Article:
Good ideas often take time to germinate before blossoming and that may be the case for cover cropping in almond orchards.
The concept was used extensively in the first half of the 20th century until a lot of farmers transitioned away from cover crops in the 1950s with the development of selective pre- and post-emergent herbicides. However, renewed interest on reducing chemical inputs and improving soil quality has brought the subject full circle.
Writing as The Almond Doctor, David Doll, University of California Cooperative Extension nut crop farm advisor in Merced County, notes: “Although cover cropping is compatible with almond production — and potential benefits have been recognized by growers — this practice has not been widely implemented in California.”
Although the practice works well with large-scale almond production, one Almond Board of California Sustainability Survey showed only 5.6% of growers keep a winter soil cover.
That said, cover crops offer numerous benefits such as the potential to increase soil organic matter and fertility, improve soil structure, reduce erosion, promote water infiltration, and limit pest and disease outbreaks.
According to a University of California Agriculture and Natural Resources write-up of such programs, “One of the most critical factors for implementing a cover crop management program is determining the objectives and functions of the chosen cover crop.”
Two researchers — Alyssa DeVincentis at UC Davis and Ellen Bruno at UC Berkeley — have teamed up to develop a Cover Crop Calculator that will help almond growers decide on potential benefits of such a program.
“To better understand incentives for cover crop adoption, like determining how long it will take for that investment to break even, we created a benefit-cost calculator that estimates how baseline profits change as a farmer integrates winter cover cropping,” wrote Bruno.
“In our baseline analysis, we considered cover crop seed mixes commonly used in the Central Valley during winter cover cropping. While a small grain forage mix worked well for some edible plants, a clover mix was used for almonds.”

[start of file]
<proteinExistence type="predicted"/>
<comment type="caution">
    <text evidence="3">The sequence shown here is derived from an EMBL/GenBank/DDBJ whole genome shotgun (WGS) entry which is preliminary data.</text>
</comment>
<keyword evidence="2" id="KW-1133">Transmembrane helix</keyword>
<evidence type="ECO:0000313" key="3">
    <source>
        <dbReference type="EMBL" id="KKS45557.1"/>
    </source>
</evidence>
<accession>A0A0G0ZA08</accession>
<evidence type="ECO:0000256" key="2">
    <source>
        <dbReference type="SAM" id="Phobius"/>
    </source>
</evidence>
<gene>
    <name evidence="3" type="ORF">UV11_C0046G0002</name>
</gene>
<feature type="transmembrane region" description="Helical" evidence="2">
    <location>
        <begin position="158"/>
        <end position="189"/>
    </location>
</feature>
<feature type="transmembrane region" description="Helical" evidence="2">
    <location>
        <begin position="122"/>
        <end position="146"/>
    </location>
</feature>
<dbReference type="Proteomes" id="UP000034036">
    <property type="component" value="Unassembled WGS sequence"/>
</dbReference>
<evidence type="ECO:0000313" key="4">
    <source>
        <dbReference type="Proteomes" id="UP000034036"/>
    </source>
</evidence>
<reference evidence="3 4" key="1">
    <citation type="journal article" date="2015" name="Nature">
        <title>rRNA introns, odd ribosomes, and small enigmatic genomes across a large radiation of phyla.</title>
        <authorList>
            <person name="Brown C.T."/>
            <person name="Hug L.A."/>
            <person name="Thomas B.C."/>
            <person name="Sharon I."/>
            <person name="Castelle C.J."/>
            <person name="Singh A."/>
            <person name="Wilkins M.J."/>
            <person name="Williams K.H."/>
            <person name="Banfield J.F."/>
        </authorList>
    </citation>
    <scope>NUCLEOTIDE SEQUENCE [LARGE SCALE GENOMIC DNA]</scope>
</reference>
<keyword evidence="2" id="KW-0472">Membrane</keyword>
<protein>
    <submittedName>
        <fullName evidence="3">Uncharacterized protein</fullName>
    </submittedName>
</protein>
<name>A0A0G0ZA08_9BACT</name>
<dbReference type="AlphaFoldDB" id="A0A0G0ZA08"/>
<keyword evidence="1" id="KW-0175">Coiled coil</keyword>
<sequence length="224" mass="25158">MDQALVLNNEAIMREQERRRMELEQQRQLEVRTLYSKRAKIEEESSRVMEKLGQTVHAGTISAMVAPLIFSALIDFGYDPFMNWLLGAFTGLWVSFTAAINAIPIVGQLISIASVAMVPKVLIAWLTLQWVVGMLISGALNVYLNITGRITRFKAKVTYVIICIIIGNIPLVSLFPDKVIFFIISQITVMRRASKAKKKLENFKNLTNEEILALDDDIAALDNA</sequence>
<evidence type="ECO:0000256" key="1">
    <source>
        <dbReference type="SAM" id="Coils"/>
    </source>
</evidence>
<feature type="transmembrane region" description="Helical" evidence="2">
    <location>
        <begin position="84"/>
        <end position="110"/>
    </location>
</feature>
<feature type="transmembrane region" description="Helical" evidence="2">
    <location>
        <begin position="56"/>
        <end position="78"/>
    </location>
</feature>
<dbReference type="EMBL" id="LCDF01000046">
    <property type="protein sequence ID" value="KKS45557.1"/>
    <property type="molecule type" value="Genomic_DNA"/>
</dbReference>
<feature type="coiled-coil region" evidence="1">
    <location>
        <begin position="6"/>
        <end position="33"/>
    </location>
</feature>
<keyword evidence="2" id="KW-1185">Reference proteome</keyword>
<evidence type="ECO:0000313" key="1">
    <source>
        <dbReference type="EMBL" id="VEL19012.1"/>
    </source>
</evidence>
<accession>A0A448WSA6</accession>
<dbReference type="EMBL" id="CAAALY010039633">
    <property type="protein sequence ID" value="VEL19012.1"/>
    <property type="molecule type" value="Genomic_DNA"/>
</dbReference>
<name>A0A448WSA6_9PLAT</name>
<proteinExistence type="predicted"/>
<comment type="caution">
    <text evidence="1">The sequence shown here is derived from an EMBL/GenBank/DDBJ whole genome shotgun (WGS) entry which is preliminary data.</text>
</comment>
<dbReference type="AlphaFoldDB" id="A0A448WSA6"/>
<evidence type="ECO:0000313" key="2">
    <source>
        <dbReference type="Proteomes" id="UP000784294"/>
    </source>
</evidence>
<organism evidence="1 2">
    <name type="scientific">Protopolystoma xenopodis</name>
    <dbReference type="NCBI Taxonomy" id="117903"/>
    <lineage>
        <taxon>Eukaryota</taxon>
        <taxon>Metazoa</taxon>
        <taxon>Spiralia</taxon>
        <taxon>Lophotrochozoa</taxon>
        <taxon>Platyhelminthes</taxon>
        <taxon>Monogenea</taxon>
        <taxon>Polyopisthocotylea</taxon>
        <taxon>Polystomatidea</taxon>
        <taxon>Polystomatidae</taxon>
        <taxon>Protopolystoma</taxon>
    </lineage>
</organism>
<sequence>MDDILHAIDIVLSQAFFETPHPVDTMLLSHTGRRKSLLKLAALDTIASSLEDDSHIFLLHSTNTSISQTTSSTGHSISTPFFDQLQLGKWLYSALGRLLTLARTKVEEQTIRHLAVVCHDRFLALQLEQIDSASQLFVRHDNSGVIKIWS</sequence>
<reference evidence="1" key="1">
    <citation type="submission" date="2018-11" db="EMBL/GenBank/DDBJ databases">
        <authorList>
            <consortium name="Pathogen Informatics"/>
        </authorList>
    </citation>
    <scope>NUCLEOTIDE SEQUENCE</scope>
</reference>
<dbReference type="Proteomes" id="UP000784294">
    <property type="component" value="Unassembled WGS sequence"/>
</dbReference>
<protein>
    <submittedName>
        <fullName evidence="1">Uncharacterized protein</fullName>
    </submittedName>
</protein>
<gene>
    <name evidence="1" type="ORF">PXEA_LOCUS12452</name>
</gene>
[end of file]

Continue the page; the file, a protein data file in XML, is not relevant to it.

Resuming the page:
Endless number of species
Added DeVincentis — "There are an endless number of cover crop species and seeding rate mixes possible in almond orchards where this this still not yet a common practice. Our calculator allows growers to adjust the values to the specific mix and rate they are interested in."
Their research showed benefits like increased income from greater yields as a result of soil quality improvements, fertility, and soil-water relationships while expenses like erosion control, nutrient cycling, and tillage were reduced. Another benefit for almond growers involved lower beehive prices.
“Winter cover cropping is an investment in the long-term viability of agricultural operations,” noted Bruno. “While benefits and costs accrued differently over time with year-to-year variations, overall the value of this soil management practice is greatest for those with a longer time horizon and willingness to manage their cover crop as carefully as their cash crop.”
The interactive web-based calculator helps figure benefits and costs of winter cover cropping in almond operations by estimating how much growers can expect their profits to change after growing winter crops over a certain number of years.
“The calculator simply serves as a guide to when a farm can expect to experience economic returns, based on costs and monetized benefits.”
In a report on their research, The Journal of Environmental Management noted: “Winter cover cropping is an investment in the long-term viability of operations in the changing agricultural landscape of California. The model confirms the hypothesis that winter cover crop payoff benefits accrue slowly over time. While climate change impacts may threaten the viability of winter cover cropping, benefits outweigh costs if growers receive sufficient subsidies and if they can reduce summer irrigation requirements.”